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IDEA—the Individuals with Disabilities Education Act

IDEA—the Individuals with Disabilities Education Act

Current as of September 2017
In Spanish | En español

IDEA was originally enacted by Congress in 1975 to ensure that children with disabilities have the opportunity to receive a free appropriate public education, just like other children.  The law has been revised many times over the years.

The most recent amendments were passed by Congress in December 2004, with final regulations published in August 2006 (Part B for school-aged children) and in September 2011 (Part C, for babies and toddlers). The law has a long, detailed, and powerful history.

This website is full of information about IDEA. We are pleased to connect you with:

  • Summaries of IDEA’s requirements, which shape what school systems do;
  • IDEA itself—to read IDEA’s exact words, you can either download a copy of the law and its regulations, or read them here online;
  • Guidance on IDEA from the Office of Special Education Programs at the U.S. Department of Education; and
  • Training materials on IDEA that you can use to fully inform yourself and others.

Use the links above to find the type of information you’re looking for on IDEA. It’s a great law! Complicated, to be sure, but well worth understanding and implementing.

Summaries of IDEA

If you’re looking for summaries of what the law requires (rather than its word-for-word statute or regulations), let us point you to two other major sections of our website:

Services for babies and toddlers to the third birthday (Part C of IDEA)

Services for school-aged children, including preschoolers (Part B of IDEA)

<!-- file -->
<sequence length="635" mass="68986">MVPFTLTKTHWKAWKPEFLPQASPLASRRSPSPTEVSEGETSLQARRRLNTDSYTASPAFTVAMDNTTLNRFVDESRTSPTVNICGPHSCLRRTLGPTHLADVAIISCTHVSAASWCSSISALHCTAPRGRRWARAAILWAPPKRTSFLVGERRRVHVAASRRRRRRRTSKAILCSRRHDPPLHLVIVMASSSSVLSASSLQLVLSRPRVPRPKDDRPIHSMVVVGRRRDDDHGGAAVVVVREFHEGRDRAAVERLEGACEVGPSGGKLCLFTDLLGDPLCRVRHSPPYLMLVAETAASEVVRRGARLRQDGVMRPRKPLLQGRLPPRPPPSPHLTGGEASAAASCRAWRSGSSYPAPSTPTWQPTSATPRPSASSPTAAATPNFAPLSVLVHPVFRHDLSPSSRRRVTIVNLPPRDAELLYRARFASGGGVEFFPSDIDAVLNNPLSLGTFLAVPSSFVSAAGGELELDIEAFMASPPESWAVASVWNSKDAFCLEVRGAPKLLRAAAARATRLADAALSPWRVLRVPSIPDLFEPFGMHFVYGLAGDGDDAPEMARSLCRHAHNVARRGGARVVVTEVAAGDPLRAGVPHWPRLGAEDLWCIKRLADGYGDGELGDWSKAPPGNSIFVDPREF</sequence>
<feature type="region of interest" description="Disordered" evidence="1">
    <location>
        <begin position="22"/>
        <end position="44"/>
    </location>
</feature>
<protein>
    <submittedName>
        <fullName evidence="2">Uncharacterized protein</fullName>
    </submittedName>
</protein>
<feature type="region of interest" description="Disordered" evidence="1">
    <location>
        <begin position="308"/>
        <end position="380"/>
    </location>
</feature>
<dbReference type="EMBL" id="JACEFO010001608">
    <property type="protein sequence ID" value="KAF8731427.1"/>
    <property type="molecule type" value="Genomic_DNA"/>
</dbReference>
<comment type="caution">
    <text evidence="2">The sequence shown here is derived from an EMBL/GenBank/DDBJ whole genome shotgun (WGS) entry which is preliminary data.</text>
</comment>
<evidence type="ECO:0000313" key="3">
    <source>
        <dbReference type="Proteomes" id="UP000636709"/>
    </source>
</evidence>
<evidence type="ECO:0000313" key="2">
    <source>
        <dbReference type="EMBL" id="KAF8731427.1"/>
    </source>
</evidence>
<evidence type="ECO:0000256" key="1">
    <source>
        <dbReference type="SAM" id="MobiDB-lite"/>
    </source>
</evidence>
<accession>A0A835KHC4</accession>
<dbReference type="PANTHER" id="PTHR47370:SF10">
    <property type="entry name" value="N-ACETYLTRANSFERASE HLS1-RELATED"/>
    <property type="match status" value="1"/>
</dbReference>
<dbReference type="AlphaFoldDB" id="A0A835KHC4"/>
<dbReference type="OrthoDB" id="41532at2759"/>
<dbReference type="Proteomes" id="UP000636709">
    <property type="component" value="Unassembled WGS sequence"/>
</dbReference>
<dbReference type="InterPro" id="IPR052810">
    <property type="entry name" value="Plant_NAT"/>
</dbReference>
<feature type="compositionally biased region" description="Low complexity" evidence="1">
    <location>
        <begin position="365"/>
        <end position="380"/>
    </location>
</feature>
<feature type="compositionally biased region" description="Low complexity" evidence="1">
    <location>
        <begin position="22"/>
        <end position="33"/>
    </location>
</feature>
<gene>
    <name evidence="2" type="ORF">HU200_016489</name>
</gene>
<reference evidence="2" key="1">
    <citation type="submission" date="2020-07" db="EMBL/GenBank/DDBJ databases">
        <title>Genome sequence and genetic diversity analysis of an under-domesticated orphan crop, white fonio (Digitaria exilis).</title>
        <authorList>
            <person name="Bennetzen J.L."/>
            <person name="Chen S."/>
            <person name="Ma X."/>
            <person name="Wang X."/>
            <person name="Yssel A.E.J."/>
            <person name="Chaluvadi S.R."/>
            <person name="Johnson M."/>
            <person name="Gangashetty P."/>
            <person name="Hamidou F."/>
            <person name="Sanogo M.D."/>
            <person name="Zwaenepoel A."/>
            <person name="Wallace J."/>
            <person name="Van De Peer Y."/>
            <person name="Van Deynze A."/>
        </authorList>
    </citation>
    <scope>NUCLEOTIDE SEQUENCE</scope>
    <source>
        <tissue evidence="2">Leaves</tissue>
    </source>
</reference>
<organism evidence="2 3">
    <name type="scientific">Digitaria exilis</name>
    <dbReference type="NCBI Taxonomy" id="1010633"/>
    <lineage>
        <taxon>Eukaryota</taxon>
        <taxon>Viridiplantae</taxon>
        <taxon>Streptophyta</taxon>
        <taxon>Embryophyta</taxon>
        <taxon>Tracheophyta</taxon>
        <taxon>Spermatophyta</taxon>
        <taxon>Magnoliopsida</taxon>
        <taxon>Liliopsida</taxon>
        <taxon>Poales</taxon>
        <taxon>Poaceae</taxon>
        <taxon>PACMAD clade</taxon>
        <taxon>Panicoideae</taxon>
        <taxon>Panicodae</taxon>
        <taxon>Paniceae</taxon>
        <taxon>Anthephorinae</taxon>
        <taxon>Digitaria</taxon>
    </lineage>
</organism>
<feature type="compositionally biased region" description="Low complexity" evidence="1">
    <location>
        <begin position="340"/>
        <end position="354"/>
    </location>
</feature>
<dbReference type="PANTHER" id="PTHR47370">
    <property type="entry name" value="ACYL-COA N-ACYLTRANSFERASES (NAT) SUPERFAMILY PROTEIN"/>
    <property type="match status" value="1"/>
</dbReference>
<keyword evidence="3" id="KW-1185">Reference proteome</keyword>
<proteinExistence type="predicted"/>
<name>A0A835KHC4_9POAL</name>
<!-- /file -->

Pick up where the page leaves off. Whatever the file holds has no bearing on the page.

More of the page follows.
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Exact Words of IDEA Itself

To read IDEA’s verbatim language can be a big help in understanding why local practices in schools and early childhood settings are as they are. Here is the place to connect with that language. Use the links below to explore the actual words of our nation’s special education law.

Get a Copy of IDEA
Does your desk need a full copy of IDEA or its implementing regulations? Here’s where!

Part C of IDEA: Early Intervention for Babies and Toddlers
Under IDEA Part C, infants and toddlers with disabilities (birth-3) and their families receive early intervention services.

Part B of IDEA: Services for School-Aged Children
Children and youth (ages 3-22) receive special education and related services under Part B of IDEA. Find out all about this extremely critical part of the law.

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Guidance on IDEA from the U.S. Department of Education

The Office of Special Education Programs (OSEP) at the U.S. Department of Education regularly provides guidance to the field on IDEA. All are intended to clarify elements of the law and its regulations, and are an important part of understanding IDEA and how to implement it. To connect with this federal guidance, visit:

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Training Materials on IDEA

If you’re a trainer or advocate who’d like to tell others about IDEA, or find materials to become fully informed yourself—including all those pesky little details—then visit the training curriculum on IDEA 2004 offered here on the CPIR’s website. The training curriculum is divided into 2 parts:

Training materials for Part B (School-aged children)
Building the Legacy / Construyendo el Legado for Part B gives you 19 training modules in English and 8 in Spanish covering the major topics for school-aged children within IDEA 2004.  Materials for each module include: a slideshow presentation, a trainer’s guide, handouts for participants, and supplemental resources for trainers. You can use these materials to inform yourself or to train others.

Training materials for Part C (Babies and toddlers to the 3rd birthday)
This part of the training curriculum is based on the final Part C regulations released in September 2011. Materials for each module include: a slideshow presentation, handouts for participants, and a detailed trainer’s guide. You can use these materials to inform yourself or to train others.

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**Highly Rated Resource!  This resource was reviewed by 3-member panels of Parent Center staff working independently from one another to rate the quality, relevance, and usefulness of CPIR resources. This resource was found to be of “High Quality, High Relevance, High Usefulness” to Parent Centers.

SOURCE ARTICLE: Center for Parent Information and Resources